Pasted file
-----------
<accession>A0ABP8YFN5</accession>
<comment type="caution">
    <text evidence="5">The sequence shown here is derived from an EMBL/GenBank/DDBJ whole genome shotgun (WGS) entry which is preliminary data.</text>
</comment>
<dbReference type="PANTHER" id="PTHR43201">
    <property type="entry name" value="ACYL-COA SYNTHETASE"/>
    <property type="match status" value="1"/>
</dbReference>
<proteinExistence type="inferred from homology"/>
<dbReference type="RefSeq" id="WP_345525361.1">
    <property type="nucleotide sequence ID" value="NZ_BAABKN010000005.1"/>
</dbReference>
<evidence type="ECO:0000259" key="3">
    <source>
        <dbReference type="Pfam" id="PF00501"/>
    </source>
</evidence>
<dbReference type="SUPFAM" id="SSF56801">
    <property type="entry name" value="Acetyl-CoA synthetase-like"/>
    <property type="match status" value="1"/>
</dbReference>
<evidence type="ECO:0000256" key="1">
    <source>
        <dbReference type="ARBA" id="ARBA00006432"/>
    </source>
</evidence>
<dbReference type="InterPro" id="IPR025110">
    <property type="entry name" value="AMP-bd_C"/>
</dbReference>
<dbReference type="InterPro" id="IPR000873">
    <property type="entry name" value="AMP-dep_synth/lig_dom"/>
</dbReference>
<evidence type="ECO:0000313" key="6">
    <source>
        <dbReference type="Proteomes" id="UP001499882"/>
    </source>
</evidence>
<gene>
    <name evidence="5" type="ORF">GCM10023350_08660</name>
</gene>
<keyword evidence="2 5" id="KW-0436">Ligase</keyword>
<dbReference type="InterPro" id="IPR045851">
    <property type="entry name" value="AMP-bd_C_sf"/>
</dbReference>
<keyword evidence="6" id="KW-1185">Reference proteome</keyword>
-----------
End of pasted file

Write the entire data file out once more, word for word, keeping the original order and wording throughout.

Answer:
<accession>A0ABP8YFN5</accession>
<comment type="caution">
    <text evidence="5">The sequence shown here is derived from an EMBL/GenBank/DDBJ whole genome shotgun (WGS) entry which is preliminary data.</text>
</comment>
<dbReference type="PANTHER" id="PTHR43201">
    <property type="entry name" value="ACYL-COA SYNTHETASE"/>
    <property type="match status" value="1"/>
</dbReference>
<proteinExistence type="inferred from homology"/>
<dbReference type="RefSeq" id="WP_345525361.1">
    <property type="nucleotide sequence ID" value="NZ_BAABKN010000005.1"/>
</dbReference>
<evidence type="ECO:0000259" key="3">
    <source>
        <dbReference type="Pfam" id="PF00501"/>
    </source>
</evidence>
<dbReference type="SUPFAM" id="SSF56801">
    <property type="entry name" value="Acetyl-CoA synthetase-like"/>
    <property type="match status" value="1"/>
</dbReference>
<evidence type="ECO:0000256" key="1">
    <source>
        <dbReference type="ARBA" id="ARBA00006432"/>
    </source>
</evidence>
<dbReference type="InterPro" id="IPR025110">
    <property type="entry name" value="AMP-bd_C"/>
</dbReference>
<dbReference type="InterPro" id="IPR000873">
    <property type="entry name" value="AMP-dep_synth/lig_dom"/>
</dbReference>
<evidence type="ECO:0000313" key="6">
    <source>
        <dbReference type="Proteomes" id="UP001499882"/>
    </source>
</evidence>
<gene>
    <name evidence="5" type="ORF">GCM10023350_08660</name>
</gene>
<keyword evidence="2 5" id="KW-0436">Ligase</keyword>
<dbReference type="InterPro" id="IPR045851">
    <property type="entry name" value="AMP-bd_C_sf"/>
</dbReference>
<keyword evidence="6" id="KW-1185">Reference proteome</keyword>